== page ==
He made the recommendation after remarking that, while Studabaker has to deal with his own mental challenges, the public has to deal with his actions.
“Society has to deal with him when he’s breaking the law. This is much worse than some minor crime – armed robberies of businesses are very serious,” Pitzer said. “What do we do with a person like this? A person who does not conform to the law, and who can make his own decision on taking his medication? This is a sad and serious case.”
A different person
Studabaker’s lawyer, Jeffrey Majarek, acknowledged that the structured environment of prison, where he can stay on his medication, was probably the best place for him. He pushed for 20 years in prison with six suspended.
“The fantasy level behind what he thought he was doing – this wasn’t a person who was on medication,” Majarek said. “There’s no other place to put him. It’s clear he’s going to the (Indiana Department of Corrections).”
Majarek also observed that, as he visited Studabaker at the jail, he saw the same transformation in demeanor that his mother described after he started taking his medication again.
“I remember the first time I met him at the jail. My first thought was that this would be a competency case,” he said. “But over time, he became more lucid. He was a whole different person.”
Ahead of receiving his sentence, Studabaker read from a prepared statement in which he apologized to the victims and his family for the pain he caused them. He told the judge he learned a lot from the programs he took in jail, and that he hopes to get some job training and start a family once he gets out of prison.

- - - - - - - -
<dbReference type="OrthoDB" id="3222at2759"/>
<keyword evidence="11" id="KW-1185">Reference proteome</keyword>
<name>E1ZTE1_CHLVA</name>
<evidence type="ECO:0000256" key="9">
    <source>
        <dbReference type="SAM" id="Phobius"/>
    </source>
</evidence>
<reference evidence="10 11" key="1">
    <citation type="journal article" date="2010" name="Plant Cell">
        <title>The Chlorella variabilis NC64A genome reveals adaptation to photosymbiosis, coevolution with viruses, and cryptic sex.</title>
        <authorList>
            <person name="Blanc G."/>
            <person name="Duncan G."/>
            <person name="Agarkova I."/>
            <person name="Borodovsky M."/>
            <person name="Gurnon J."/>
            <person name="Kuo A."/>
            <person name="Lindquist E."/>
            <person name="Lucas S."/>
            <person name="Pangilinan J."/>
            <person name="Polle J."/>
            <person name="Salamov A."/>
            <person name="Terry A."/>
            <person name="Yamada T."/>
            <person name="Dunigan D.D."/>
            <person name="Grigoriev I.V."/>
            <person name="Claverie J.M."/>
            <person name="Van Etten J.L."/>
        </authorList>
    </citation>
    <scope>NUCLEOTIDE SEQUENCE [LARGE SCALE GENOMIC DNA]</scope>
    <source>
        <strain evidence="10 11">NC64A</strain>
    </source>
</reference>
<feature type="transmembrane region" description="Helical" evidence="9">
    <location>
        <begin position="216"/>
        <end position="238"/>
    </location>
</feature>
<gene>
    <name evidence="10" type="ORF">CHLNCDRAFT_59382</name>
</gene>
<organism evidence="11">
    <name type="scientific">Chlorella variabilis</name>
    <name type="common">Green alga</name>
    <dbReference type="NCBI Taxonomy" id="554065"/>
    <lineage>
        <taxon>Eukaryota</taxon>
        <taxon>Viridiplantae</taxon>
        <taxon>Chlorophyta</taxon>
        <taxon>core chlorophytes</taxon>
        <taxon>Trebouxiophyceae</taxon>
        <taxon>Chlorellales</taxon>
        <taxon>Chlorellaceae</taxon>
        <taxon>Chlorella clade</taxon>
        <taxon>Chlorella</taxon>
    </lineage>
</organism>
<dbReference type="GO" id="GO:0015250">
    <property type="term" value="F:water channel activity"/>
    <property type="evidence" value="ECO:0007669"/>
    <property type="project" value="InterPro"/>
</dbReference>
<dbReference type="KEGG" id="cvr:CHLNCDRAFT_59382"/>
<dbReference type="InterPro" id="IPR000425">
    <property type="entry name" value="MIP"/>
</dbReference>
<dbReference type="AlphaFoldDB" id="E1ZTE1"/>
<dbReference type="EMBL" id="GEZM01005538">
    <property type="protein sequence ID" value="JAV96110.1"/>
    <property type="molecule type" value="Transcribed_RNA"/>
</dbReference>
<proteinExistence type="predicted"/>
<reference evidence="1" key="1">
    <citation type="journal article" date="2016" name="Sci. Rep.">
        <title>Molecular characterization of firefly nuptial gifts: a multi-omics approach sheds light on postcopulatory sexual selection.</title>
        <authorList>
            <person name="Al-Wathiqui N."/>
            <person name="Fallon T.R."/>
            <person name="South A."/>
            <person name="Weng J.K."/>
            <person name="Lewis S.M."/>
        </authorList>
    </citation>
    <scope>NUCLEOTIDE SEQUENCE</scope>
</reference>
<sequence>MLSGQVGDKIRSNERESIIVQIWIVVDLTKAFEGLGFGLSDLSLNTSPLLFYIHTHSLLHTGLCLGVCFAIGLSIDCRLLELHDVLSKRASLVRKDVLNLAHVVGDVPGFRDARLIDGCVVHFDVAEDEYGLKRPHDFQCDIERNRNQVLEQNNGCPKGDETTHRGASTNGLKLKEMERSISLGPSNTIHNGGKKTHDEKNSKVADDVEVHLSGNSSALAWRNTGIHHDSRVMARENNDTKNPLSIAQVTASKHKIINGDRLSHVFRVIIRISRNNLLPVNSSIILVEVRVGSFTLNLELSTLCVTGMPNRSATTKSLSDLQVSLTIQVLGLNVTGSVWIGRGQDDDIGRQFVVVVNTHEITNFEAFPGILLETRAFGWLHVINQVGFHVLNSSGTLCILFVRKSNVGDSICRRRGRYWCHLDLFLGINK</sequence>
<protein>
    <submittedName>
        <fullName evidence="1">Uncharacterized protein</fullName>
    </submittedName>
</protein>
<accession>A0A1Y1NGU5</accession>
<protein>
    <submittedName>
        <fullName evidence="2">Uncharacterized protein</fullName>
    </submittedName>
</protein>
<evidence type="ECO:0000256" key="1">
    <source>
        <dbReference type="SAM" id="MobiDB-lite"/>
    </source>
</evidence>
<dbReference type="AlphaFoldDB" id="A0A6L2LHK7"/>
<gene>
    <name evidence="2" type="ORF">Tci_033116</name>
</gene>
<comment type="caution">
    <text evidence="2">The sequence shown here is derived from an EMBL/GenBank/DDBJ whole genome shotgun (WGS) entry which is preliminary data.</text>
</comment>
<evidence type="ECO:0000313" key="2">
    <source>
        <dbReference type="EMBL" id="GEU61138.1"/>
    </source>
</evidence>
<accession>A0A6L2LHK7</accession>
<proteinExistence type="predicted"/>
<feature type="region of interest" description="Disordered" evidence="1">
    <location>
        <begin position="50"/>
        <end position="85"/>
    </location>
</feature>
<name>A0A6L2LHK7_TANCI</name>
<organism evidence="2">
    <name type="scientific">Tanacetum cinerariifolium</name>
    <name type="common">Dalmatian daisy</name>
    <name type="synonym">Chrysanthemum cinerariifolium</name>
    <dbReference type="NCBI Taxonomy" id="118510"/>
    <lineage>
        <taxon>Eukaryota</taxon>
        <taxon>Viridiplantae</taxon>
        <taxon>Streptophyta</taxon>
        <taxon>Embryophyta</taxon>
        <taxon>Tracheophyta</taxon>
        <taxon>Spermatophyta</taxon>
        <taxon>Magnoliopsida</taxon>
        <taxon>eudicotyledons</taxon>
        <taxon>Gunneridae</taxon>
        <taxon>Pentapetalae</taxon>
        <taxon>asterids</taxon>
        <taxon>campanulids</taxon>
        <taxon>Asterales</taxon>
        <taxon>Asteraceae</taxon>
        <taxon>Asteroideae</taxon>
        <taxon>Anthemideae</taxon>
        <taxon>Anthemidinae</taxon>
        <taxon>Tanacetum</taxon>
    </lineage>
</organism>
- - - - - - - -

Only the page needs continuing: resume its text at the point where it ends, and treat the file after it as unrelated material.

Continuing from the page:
“I realized that jail is not fun, that family is important and that money is not worth anyone’s life,” he said. “I realize I really did something stupid. I should have stayed on my meds.”
Christofeno told Studabaker there were a lot of mitigators in his case, including his young age, his mental health and addiction issues, and the fact that he accepted responsibility. But it was hard to see past the seriousness of the crimes.
“This is your first felony conviction as an adult, but what a whopper,” Christofeno remarked. “Three Level 3 felonies and there’s another case to be dismissed, involving fraud and theft.”
The judge concluded that the nine-year advisory term plus a one-year enhancement for each count, served consecutively, would be appropriate. He ordered that the full 10 years of the third term be suspended and served on probation, leaving 20 years in prison.
On Majarek’s recommendation, Christofeno also ordered that Studabaker receive substance abuse evaluation and treatment. He said he would consider a sentence modification if Studabaker completes a therapeutic community drug program.
“You’ve got to show me that you’ve got control over your life,” he told Studabaker. “It’s not that I’m not empathetic to your mental health issues. ... The problem is, the other side of my duty is to protect the community from you going off your meds and being a danger.”